Will Ferrell's alcoholic exhilaration

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A 2011 comedy-drama based on the short story "Why Don't You Dance?" by Raymond Carver. Will Ferrell plays an alcoholic who relapses and subsequently loses his wife and his job. In an attempt to start over, he holds a yard sale and meets a neighbor who might be the key to his return to form.

October 14th, 2011

Will Ferrell found it "exhilarating" to play an alcoholic in 'Everything Must Go'.

The Hollywood funnyman found it "freeing" to play a "real" alter-ego in his latest movie - which sees him playing the role of alcoholic Nick Halsey, who holds a yard sale to help rebuild his life after relapsing and losing his wife and job - because he is so used to portraying a comical character.

The 44-year-old star - who has appeared in a number of comedy films, including 2004's 'Anchorman' - said: "I loved the script. I thought it was a unique premise and it was also an opportunity as an actor to do something radically different from the things I'd done before.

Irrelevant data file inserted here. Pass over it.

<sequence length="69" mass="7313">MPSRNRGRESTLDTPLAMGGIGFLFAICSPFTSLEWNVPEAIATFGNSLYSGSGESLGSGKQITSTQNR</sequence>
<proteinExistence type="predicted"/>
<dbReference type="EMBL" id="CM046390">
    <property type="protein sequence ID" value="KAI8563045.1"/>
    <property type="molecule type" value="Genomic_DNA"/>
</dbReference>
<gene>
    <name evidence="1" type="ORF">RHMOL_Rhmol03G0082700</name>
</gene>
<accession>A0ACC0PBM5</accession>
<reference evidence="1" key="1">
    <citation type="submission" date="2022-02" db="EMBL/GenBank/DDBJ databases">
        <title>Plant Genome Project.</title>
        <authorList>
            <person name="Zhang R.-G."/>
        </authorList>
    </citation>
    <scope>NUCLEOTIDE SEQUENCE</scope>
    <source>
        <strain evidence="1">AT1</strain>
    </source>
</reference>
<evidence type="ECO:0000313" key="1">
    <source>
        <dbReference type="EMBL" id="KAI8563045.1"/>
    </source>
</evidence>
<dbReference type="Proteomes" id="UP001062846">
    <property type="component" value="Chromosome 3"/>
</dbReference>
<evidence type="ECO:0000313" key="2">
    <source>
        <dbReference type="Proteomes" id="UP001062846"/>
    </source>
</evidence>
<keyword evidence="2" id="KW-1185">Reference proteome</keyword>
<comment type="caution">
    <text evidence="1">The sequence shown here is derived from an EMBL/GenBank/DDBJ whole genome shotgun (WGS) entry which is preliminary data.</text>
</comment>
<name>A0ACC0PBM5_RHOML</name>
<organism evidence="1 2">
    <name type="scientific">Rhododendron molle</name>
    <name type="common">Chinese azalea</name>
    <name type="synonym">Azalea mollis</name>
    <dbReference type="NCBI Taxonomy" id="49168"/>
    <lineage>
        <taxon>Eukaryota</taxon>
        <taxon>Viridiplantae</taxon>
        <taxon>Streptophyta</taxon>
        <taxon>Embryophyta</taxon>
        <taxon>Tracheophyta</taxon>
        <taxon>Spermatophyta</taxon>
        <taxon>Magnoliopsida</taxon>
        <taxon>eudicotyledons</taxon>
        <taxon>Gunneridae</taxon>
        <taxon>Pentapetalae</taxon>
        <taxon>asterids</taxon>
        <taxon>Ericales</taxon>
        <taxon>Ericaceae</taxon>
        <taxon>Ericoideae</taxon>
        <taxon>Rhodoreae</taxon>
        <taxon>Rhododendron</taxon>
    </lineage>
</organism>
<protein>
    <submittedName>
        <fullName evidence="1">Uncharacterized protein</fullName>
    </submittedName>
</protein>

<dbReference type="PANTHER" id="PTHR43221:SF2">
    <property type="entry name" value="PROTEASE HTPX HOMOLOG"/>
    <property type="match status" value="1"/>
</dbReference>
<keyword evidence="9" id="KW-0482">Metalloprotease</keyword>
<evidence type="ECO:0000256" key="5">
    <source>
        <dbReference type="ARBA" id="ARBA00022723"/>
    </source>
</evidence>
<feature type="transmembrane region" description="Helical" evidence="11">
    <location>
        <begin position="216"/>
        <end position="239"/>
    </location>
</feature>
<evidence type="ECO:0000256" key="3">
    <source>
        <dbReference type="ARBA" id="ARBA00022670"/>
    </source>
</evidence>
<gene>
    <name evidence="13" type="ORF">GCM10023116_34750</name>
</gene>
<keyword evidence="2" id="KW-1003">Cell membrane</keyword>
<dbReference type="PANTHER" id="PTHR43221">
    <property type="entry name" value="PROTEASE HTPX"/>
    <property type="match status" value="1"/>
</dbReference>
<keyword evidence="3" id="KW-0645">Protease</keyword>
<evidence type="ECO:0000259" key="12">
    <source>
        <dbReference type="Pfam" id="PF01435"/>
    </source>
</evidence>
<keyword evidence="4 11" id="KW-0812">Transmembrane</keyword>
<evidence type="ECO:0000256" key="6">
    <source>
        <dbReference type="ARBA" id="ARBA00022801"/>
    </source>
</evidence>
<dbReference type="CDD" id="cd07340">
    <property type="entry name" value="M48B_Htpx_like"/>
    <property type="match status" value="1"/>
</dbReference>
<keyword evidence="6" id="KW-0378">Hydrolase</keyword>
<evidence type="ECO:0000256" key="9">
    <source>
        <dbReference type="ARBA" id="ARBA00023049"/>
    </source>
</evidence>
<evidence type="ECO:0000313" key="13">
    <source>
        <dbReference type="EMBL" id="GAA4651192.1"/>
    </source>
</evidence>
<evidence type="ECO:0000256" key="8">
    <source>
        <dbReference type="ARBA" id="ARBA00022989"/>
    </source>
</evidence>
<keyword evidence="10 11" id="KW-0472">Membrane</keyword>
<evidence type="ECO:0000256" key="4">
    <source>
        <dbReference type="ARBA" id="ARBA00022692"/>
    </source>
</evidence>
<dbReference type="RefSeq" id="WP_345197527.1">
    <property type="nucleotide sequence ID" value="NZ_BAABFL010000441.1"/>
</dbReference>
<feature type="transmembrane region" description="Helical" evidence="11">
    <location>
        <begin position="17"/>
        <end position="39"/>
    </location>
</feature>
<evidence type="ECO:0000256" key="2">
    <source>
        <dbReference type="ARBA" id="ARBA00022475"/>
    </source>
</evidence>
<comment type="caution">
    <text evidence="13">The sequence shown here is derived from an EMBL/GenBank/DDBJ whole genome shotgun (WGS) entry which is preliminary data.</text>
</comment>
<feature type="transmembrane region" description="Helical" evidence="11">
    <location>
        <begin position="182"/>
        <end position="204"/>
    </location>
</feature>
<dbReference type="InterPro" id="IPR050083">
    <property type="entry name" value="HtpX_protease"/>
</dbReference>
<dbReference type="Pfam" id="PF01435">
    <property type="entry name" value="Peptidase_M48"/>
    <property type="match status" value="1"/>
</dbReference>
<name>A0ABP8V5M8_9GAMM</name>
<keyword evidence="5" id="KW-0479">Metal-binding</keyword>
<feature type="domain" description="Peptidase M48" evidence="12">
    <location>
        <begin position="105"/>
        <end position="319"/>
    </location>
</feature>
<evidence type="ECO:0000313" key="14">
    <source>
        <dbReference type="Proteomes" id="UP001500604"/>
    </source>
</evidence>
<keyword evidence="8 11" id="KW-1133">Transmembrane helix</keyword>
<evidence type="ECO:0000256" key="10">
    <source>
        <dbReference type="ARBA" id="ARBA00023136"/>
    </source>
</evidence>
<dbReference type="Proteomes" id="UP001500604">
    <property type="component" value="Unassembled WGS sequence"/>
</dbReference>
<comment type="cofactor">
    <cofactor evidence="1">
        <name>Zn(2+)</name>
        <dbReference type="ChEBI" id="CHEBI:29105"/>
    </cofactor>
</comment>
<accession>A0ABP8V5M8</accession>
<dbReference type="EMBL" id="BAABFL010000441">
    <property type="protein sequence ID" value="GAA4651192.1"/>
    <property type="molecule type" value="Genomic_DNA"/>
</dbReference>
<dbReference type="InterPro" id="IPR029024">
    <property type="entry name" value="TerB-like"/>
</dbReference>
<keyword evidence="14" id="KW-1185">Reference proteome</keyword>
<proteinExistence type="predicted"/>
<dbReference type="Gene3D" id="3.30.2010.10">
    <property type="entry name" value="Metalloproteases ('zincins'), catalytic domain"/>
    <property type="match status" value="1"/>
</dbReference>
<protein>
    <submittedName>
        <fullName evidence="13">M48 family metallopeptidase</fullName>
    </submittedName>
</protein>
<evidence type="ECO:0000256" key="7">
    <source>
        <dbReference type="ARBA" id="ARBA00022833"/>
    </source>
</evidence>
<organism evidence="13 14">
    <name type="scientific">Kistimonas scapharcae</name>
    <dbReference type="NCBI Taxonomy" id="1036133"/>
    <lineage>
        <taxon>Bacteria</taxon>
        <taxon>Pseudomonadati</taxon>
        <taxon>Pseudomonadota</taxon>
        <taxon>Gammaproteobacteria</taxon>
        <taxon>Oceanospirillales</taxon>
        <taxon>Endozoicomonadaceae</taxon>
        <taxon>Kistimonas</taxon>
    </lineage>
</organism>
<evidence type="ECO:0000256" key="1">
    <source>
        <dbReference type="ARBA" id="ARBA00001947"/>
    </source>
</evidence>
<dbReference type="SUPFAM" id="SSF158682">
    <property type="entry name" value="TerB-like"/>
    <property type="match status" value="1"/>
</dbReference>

"There were heavy days but it was actually freeing. They were uncharted waters. It was exhilarating. The characters I've played in comedies are so heightened and up on the ceiling, which is great fun, but it was good to play a real guy."

Will initially tried to "avoid" becoming an actor because he didn't want to enter the "unpredictable" entertainment industry.

He added: "I always wanted to do it but I tried to avoid it because my father is a musician and I saw how unpredictable the entertainment industry can be. I wanted a more stable career but, as I got older, the yearning I had to try comedy didn't diminish. It wasn't until I was done with college and trying to get a proper job that I thought: 'Here's my opportunity to give it a shot.' "

But he didn't impress everyone when he started acting, as six months before appearing on US late-night TV sketch show 'Saturday Night Live' he was told by a casting director he should get four more years of acting lessons.

He explained to the Metro newspaper: "I was told by a casting director that I needed another four years of acting classes before I'd be ready to audition. Six months later I got on 'Saturday Night Live'. If I didn't agree with advice I didn't listen to it."